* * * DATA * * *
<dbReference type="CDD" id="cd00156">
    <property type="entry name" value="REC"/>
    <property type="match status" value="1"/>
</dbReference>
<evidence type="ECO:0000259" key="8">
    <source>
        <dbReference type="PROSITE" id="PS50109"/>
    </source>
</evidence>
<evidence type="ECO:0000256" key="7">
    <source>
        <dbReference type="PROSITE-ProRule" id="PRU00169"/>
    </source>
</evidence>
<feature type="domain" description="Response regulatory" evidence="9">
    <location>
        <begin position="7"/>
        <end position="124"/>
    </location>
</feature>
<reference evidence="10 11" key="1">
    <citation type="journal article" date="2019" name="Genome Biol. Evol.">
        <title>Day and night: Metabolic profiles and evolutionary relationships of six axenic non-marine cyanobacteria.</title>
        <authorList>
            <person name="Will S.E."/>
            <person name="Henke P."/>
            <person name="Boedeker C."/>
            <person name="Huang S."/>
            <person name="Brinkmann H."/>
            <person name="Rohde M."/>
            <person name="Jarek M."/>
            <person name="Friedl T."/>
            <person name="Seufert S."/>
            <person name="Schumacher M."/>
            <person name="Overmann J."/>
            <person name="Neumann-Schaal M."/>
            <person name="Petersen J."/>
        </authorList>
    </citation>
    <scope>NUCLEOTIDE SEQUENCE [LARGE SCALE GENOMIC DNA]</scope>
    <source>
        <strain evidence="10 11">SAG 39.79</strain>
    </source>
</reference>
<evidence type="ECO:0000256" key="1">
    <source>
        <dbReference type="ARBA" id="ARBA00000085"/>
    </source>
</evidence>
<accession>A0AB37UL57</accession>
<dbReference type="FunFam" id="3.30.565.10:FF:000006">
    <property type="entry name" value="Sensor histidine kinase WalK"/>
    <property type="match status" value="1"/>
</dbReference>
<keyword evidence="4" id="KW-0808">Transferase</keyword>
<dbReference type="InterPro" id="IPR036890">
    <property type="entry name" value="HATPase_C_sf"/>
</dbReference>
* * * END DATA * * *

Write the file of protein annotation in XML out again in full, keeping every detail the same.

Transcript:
<dbReference type="CDD" id="cd00156">
    <property type="entry name" value="REC"/>
    <property type="match status" value="1"/>
</dbReference>
<evidence type="ECO:0000259" key="8">
    <source>
        <dbReference type="PROSITE" id="PS50109"/>
    </source>
</evidence>
<evidence type="ECO:0000256" key="7">
    <source>
        <dbReference type="PROSITE-ProRule" id="PRU00169"/>
    </source>
</evidence>
<feature type="domain" description="Response regulatory" evidence="9">
    <location>
        <begin position="7"/>
        <end position="124"/>
    </location>
</feature>
<reference evidence="10 11" key="1">
    <citation type="journal article" date="2019" name="Genome Biol. Evol.">
        <title>Day and night: Metabolic profiles and evolutionary relationships of six axenic non-marine cyanobacteria.</title>
        <authorList>
            <person name="Will S.E."/>
            <person name="Henke P."/>
            <person name="Boedeker C."/>
            <person name="Huang S."/>
            <person name="Brinkmann H."/>
            <person name="Rohde M."/>
            <person name="Jarek M."/>
            <person name="Friedl T."/>
            <person name="Seufert S."/>
            <person name="Schumacher M."/>
            <person name="Overmann J."/>
            <person name="Neumann-Schaal M."/>
            <person name="Petersen J."/>
        </authorList>
    </citation>
    <scope>NUCLEOTIDE SEQUENCE [LARGE SCALE GENOMIC DNA]</scope>
    <source>
        <strain evidence="10 11">SAG 39.79</strain>
    </source>
</reference>
<evidence type="ECO:0000256" key="1">
    <source>
        <dbReference type="ARBA" id="ARBA00000085"/>
    </source>
</evidence>
<accession>A0AB37UL57</accession>
<dbReference type="FunFam" id="3.30.565.10:FF:000006">
    <property type="entry name" value="Sensor histidine kinase WalK"/>
    <property type="match status" value="1"/>
</dbReference>
<keyword evidence="4" id="KW-0808">Transferase</keyword>
<dbReference type="InterPro" id="IPR036890">
    <property type="entry name" value="HATPase_C_sf"/>
</dbReference>